Essays    Reportage    Marginalia    Interviews    Poetry    Fiction    Videos    Everything   
Flight of the Buraq

The witch listened to nothing but her water heart.

Fiction | Fiction, Flash Fiction, Remains, ghosts
December 21, 2022

The witch logs online, tweets song lyrics from her grandmother’s kitchen. “Fee hawaa, fee hawaa,” croons the man in the movies. The pot stirs a potion of periwinkle revenge: saffron bubbles sputter a smell of waxy pomegranate dew. A spurt stains the carpet. There is desire, there is desire, her cunt cries. With a golden ladle, she cascades her draught into the chipped “F” mug (for Fatimah) and takes no more than a sip. Now she’s on the ceiling looking at her tattered kaftan, her Hello Kitty slippers, a decomposing and days-old Slurpee from 7- Eleven, and wonders how she will ever let herself go. 

The moon is a lake, and she swims in delight. She hopes to barter with the moon crater for a permanent solution. I gave up my body, she says. It doesn’t belong to me, but this place, I feel like I belong, I feel like you could be my uncle, even. The crater isn’t impressed by her speech, but it is lonely and lets her stay. The crater, after three days, leaves her a brick of feta cheese and a strange flag that has been flying in zero gravity for some time. Her tears freeze on nothing and bob like fishing lines in the river rouge. She remembers her home country, a man she embraced so deeply she forgot she was weighed down by anything at all. NO, I am your home country, she hears echoing in the silent cosmos of deep space.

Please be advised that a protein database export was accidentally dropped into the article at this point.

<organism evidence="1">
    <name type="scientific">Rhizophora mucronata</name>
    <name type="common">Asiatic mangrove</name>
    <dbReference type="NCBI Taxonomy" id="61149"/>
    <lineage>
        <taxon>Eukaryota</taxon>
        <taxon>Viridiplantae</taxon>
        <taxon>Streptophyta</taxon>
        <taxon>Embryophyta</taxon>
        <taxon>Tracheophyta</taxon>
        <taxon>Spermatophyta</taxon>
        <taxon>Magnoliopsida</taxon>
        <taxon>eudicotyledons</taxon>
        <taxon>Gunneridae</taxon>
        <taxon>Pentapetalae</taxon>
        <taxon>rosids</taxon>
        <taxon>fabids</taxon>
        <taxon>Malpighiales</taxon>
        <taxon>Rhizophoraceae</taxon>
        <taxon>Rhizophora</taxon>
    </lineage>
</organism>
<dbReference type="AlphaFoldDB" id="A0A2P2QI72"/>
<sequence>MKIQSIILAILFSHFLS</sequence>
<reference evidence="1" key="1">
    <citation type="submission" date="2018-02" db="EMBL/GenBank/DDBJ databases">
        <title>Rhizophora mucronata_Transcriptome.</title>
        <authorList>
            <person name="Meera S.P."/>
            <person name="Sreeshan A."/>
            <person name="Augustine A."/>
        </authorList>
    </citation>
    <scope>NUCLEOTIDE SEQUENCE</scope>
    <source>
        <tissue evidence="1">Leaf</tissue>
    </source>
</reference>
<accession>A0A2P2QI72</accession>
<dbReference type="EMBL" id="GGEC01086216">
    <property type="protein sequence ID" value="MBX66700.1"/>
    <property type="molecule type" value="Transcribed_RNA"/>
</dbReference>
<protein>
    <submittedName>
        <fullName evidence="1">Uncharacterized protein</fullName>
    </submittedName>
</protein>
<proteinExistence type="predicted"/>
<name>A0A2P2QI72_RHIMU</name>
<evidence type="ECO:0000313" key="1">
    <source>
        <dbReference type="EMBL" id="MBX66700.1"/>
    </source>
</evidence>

Fatimah the Witch makes her uncle, the crater, a sandwich of moondust and date jam, tells him she is taking a weekend trip to find the voice calling to her. The voice sounds at the same glimmer of the sun each lunar day, rubbing her feet and warming her nose with its faithful line. I love Qabbani, I have his poetry tattooed on my ribs, she says. Her uncle engulfs the sandwich whole, spits out bits of pebble and pit. Ya binti, he continues, spitting. That the voice is no good, no good like all the others you ran to, and then away from, and all the way out here to butt-fucking nowhere. The witch finds an iron unicorn in the boulder shed and fiddles with the radio braided in its mane. I hope I can find a station with variety, is all she says before blasting off. 

It was cold like a stolid winter before the Souk. When she ascends to the first of Saturn’s moons, she breathes easy like a starfish along the briny shore, unlike before when she felt conflicted, a tight congested common cold. The Souk is ordinary with a blue fountain in its middle. The tile gleams like Orion’s hypergiant under her feet. The purple haze of sky and the multitude of blood oranges imported from Jupiter’s storm are the only stark contrasts of color. All else, including her, are an icy gray. Where would you go, the pistachio seller inquires, if all you knew was stolen and written onto tapes? Before she opens her mouth to answer none of his business, her radio sounds, I AM your home country, I AM your home country, I AM your home country

The pistachio seller sneers, Home are the people in your orbit, now don’t forget to pay for those. She hands the pistachio seller liras from Lebanon, tomans from Iran, a lone euro, and a crimped Thomas Jefferson. She spits out six pistachio shells like a shotgun for good measure. The pistachio seller nods sheepishly as she leaves.